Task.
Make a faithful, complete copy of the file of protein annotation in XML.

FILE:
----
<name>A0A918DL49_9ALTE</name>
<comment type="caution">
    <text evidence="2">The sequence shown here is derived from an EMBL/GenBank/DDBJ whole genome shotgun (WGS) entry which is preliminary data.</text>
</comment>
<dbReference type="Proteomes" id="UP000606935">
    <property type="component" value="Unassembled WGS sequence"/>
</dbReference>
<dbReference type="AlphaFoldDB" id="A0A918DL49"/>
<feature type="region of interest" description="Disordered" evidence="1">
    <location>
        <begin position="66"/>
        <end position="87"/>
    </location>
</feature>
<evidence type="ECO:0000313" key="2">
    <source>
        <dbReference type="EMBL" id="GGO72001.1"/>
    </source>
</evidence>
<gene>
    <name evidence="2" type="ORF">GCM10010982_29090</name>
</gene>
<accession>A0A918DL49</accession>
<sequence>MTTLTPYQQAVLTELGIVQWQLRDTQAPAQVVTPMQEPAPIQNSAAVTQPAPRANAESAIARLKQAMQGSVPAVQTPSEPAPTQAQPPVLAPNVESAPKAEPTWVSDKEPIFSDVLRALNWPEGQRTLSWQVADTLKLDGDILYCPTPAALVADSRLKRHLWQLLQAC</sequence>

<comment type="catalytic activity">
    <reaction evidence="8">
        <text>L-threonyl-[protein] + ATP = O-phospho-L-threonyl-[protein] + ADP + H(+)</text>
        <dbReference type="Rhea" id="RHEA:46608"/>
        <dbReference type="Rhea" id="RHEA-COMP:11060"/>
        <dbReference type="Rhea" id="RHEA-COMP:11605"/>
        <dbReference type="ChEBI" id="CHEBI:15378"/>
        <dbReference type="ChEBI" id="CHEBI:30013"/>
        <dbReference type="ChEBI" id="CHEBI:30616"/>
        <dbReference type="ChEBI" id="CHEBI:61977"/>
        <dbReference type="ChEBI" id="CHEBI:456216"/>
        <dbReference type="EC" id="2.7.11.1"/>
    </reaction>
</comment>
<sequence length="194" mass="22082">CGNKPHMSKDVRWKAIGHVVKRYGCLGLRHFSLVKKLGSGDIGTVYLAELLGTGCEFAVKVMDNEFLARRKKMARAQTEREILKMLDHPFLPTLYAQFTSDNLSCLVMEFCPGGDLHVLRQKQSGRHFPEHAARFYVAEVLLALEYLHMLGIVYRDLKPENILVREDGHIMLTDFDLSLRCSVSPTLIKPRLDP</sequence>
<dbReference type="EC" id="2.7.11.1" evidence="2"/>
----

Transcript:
<name>A0A918DL49_9ALTE</name>
<comment type="caution">
    <text evidence="2">The sequence shown here is derived from an EMBL/GenBank/DDBJ whole genome shotgun (WGS) entry which is preliminary data.</text>
</comment>
<dbReference type="Proteomes" id="UP000606935">
    <property type="component" value="Unassembled WGS sequence"/>
</dbReference>
<dbReference type="AlphaFoldDB" id="A0A918DL49"/>
<feature type="region of interest" description="Disordered" evidence="1">
    <location>
        <begin position="66"/>
        <end position="87"/>
    </location>
</feature>
<evidence type="ECO:0000313" key="2">
    <source>
        <dbReference type="EMBL" id="GGO72001.1"/>
    </source>
</evidence>
<gene>
    <name evidence="2" type="ORF">GCM10010982_29090</name>
</gene>
<accession>A0A918DL49</accession>
<sequence>MTTLTPYQQAVLTELGIVQWQLRDTQAPAQVVTPMQEPAPIQNSAAVTQPAPRANAESAIARLKQAMQGSVPAVQTPSEPAPTQAQPPVLAPNVESAPKAEPTWVSDKEPIFSDVLRALNWPEGQRTLSWQVADTLKLDGDILYCPTPAALVADSRLKRHLWQLLQAC</sequence>

<comment type="catalytic activity">
    <reaction evidence="8">
        <text>L-threonyl-[protein] + ATP = O-phospho-L-threonyl-[protein] + ADP + H(+)</text>
        <dbReference type="Rhea" id="RHEA:46608"/>
        <dbReference type="Rhea" id="RHEA-COMP:11060"/>
        <dbReference type="Rhea" id="RHEA-COMP:11605"/>
        <dbReference type="ChEBI" id="CHEBI:15378"/>
        <dbReference type="ChEBI" id="CHEBI:30013"/>
        <dbReference type="ChEBI" id="CHEBI:30616"/>
        <dbReference type="ChEBI" id="CHEBI:61977"/>
        <dbReference type="ChEBI" id="CHEBI:456216"/>
        <dbReference type="EC" id="2.7.11.1"/>
    </reaction>
</comment>
<sequence length="194" mass="22082">CGNKPHMSKDVRWKAIGHVVKRYGCLGLRHFSLVKKLGSGDIGTVYLAELLGTGCEFAVKVMDNEFLARRKKMARAQTEREILKMLDHPFLPTLYAQFTSDNLSCLVMEFCPGGDLHVLRQKQSGRHFPEHAARFYVAEVLLALEYLHMLGIVYRDLKPENILVREDGHIMLTDFDLSLRCSVSPTLIKPRLDP</sequence>
<dbReference type="EC" id="2.7.11.1" evidence="2"/>